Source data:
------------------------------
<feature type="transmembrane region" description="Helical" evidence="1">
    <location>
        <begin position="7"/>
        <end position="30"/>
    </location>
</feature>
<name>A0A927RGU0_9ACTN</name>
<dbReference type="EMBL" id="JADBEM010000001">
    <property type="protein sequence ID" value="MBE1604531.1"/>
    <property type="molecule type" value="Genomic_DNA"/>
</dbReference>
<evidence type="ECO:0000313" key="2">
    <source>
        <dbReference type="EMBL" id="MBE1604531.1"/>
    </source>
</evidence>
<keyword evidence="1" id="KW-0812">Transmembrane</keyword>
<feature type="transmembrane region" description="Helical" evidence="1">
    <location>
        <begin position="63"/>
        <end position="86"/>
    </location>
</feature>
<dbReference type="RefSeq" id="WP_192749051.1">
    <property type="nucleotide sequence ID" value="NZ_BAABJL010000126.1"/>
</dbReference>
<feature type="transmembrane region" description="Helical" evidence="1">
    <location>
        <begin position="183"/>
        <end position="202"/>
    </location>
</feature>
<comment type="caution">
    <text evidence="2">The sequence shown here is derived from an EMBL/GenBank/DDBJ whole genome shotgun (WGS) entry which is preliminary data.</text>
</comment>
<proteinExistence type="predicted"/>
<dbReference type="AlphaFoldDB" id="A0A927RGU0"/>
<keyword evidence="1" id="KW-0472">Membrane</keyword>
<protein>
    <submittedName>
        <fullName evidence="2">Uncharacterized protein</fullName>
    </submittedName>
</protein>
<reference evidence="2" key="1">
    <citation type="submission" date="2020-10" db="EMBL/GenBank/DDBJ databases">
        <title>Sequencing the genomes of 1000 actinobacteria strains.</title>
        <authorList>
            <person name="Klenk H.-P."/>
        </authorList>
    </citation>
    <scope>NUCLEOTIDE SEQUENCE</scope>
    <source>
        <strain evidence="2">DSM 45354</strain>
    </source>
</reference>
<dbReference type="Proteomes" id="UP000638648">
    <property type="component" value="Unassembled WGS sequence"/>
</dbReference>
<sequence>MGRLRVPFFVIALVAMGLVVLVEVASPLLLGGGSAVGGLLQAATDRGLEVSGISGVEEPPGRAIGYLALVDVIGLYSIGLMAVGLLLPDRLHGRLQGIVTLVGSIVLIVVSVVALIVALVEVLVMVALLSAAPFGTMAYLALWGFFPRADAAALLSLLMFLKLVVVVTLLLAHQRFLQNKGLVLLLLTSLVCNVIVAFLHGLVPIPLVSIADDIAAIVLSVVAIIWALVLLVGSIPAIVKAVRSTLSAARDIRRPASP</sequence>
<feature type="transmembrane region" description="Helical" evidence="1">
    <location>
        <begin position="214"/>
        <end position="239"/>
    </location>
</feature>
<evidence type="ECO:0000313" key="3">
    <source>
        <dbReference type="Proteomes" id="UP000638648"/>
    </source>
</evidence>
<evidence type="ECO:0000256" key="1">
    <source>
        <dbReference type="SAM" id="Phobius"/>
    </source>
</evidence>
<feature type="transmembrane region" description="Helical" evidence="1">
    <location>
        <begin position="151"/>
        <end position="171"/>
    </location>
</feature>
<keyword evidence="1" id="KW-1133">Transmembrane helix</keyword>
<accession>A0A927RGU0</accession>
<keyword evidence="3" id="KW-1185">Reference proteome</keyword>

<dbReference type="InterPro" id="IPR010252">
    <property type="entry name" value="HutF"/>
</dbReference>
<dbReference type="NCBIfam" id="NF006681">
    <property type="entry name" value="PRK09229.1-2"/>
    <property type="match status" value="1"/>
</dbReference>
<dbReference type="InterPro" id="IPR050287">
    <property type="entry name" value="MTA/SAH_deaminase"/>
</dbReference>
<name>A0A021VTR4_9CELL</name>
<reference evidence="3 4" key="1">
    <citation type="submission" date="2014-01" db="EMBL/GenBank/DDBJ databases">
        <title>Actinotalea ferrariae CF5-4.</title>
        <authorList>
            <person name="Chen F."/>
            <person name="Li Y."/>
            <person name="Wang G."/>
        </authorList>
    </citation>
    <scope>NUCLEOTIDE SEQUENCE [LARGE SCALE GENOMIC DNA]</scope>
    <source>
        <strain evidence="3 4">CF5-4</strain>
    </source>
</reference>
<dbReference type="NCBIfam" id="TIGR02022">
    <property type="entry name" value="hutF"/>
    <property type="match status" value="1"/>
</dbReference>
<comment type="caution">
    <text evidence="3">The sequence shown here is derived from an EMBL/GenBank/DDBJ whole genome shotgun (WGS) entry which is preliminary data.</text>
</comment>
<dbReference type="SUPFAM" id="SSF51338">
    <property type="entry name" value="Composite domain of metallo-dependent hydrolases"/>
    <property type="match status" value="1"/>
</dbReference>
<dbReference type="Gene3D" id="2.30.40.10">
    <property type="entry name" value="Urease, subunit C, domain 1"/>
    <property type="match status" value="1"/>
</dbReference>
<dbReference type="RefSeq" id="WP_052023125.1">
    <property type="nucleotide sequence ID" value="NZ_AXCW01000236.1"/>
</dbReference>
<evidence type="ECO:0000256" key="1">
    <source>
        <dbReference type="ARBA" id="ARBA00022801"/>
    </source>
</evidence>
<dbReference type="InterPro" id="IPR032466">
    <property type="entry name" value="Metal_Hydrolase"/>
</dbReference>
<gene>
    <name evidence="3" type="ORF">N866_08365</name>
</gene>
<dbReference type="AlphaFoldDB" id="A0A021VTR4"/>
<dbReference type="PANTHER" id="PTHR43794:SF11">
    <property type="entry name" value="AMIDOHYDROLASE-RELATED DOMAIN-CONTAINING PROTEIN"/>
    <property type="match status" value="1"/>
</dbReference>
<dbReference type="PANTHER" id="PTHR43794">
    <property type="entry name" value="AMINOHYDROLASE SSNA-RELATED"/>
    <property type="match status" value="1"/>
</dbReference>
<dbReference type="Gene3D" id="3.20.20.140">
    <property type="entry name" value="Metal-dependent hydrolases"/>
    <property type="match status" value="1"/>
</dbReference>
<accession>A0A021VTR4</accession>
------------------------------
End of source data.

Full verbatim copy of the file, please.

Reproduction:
<feature type="transmembrane region" description="Helical" evidence="1">
    <location>
        <begin position="7"/>
        <end position="30"/>
    </location>
</feature>
<name>A0A927RGU0_9ACTN</name>
<dbReference type="EMBL" id="JADBEM010000001">
    <property type="protein sequence ID" value="MBE1604531.1"/>
    <property type="molecule type" value="Genomic_DNA"/>
</dbReference>
<evidence type="ECO:0000313" key="2">
    <source>
        <dbReference type="EMBL" id="MBE1604531.1"/>
    </source>
</evidence>
<keyword evidence="1" id="KW-0812">Transmembrane</keyword>
<feature type="transmembrane region" description="Helical" evidence="1">
    <location>
        <begin position="63"/>
        <end position="86"/>
    </location>
</feature>
<dbReference type="RefSeq" id="WP_192749051.1">
    <property type="nucleotide sequence ID" value="NZ_BAABJL010000126.1"/>
</dbReference>
<feature type="transmembrane region" description="Helical" evidence="1">
    <location>
        <begin position="183"/>
        <end position="202"/>
    </location>
</feature>
<comment type="caution">
    <text evidence="2">The sequence shown here is derived from an EMBL/GenBank/DDBJ whole genome shotgun (WGS) entry which is preliminary data.</text>
</comment>
<proteinExistence type="predicted"/>
<dbReference type="AlphaFoldDB" id="A0A927RGU0"/>
<keyword evidence="1" id="KW-0472">Membrane</keyword>
<protein>
    <submittedName>
        <fullName evidence="2">Uncharacterized protein</fullName>
    </submittedName>
</protein>
<reference evidence="2" key="1">
    <citation type="submission" date="2020-10" db="EMBL/GenBank/DDBJ databases">
        <title>Sequencing the genomes of 1000 actinobacteria strains.</title>
        <authorList>
            <person name="Klenk H.-P."/>
        </authorList>
    </citation>
    <scope>NUCLEOTIDE SEQUENCE</scope>
    <source>
        <strain evidence="2">DSM 45354</strain>
    </source>
</reference>
<dbReference type="Proteomes" id="UP000638648">
    <property type="component" value="Unassembled WGS sequence"/>
</dbReference>
<sequence>MGRLRVPFFVIALVAMGLVVLVEVASPLLLGGGSAVGGLLQAATDRGLEVSGISGVEEPPGRAIGYLALVDVIGLYSIGLMAVGLLLPDRLHGRLQGIVTLVGSIVLIVVSVVALIVALVEVLVMVALLSAAPFGTMAYLALWGFFPRADAAALLSLLMFLKLVVVVTLLLAHQRFLQNKGLVLLLLTSLVCNVIVAFLHGLVPIPLVSIADDIAAIVLSVVAIIWALVLLVGSIPAIVKAVRSTLSAARDIRRPASP</sequence>
<feature type="transmembrane region" description="Helical" evidence="1">
    <location>
        <begin position="214"/>
        <end position="239"/>
    </location>
</feature>
<evidence type="ECO:0000313" key="3">
    <source>
        <dbReference type="Proteomes" id="UP000638648"/>
    </source>
</evidence>
<evidence type="ECO:0000256" key="1">
    <source>
        <dbReference type="SAM" id="Phobius"/>
    </source>
</evidence>
<feature type="transmembrane region" description="Helical" evidence="1">
    <location>
        <begin position="151"/>
        <end position="171"/>
    </location>
</feature>
<keyword evidence="1" id="KW-1133">Transmembrane helix</keyword>
<accession>A0A927RGU0</accession>
<keyword evidence="3" id="KW-1185">Reference proteome</keyword>

<dbReference type="InterPro" id="IPR010252">
    <property type="entry name" value="HutF"/>
</dbReference>
<dbReference type="NCBIfam" id="NF006681">
    <property type="entry name" value="PRK09229.1-2"/>
    <property type="match status" value="1"/>
</dbReference>
<dbReference type="InterPro" id="IPR050287">
    <property type="entry name" value="MTA/SAH_deaminase"/>
</dbReference>
<name>A0A021VTR4_9CELL</name>
<reference evidence="3 4" key="1">
    <citation type="submission" date="2014-01" db="EMBL/GenBank/DDBJ databases">
        <title>Actinotalea ferrariae CF5-4.</title>
        <authorList>
            <person name="Chen F."/>
            <person name="Li Y."/>
            <person name="Wang G."/>
        </authorList>
    </citation>
    <scope>NUCLEOTIDE SEQUENCE [LARGE SCALE GENOMIC DNA]</scope>
    <source>
        <strain evidence="3 4">CF5-4</strain>
    </source>
</reference>
<dbReference type="NCBIfam" id="TIGR02022">
    <property type="entry name" value="hutF"/>
    <property type="match status" value="1"/>
</dbReference>
<comment type="caution">
    <text evidence="3">The sequence shown here is derived from an EMBL/GenBank/DDBJ whole genome shotgun (WGS) entry which is preliminary data.</text>
</comment>
<dbReference type="SUPFAM" id="SSF51338">
    <property type="entry name" value="Composite domain of metallo-dependent hydrolases"/>
    <property type="match status" value="1"/>
</dbReference>
<dbReference type="Gene3D" id="2.30.40.10">
    <property type="entry name" value="Urease, subunit C, domain 1"/>
    <property type="match status" value="1"/>
</dbReference>
<dbReference type="RefSeq" id="WP_052023125.1">
    <property type="nucleotide sequence ID" value="NZ_AXCW01000236.1"/>
</dbReference>
<evidence type="ECO:0000256" key="1">
    <source>
        <dbReference type="ARBA" id="ARBA00022801"/>
    </source>
</evidence>
<dbReference type="InterPro" id="IPR032466">
    <property type="entry name" value="Metal_Hydrolase"/>
</dbReference>
<gene>
    <name evidence="3" type="ORF">N866_08365</name>
</gene>
<dbReference type="AlphaFoldDB" id="A0A021VTR4"/>
<dbReference type="PANTHER" id="PTHR43794:SF11">
    <property type="entry name" value="AMIDOHYDROLASE-RELATED DOMAIN-CONTAINING PROTEIN"/>
    <property type="match status" value="1"/>
</dbReference>
<dbReference type="PANTHER" id="PTHR43794">
    <property type="entry name" value="AMINOHYDROLASE SSNA-RELATED"/>
    <property type="match status" value="1"/>
</dbReference>
<dbReference type="Gene3D" id="3.20.20.140">
    <property type="entry name" value="Metal-dependent hydrolases"/>
    <property type="match status" value="1"/>
</dbReference>
<accession>A0A021VTR4</accession>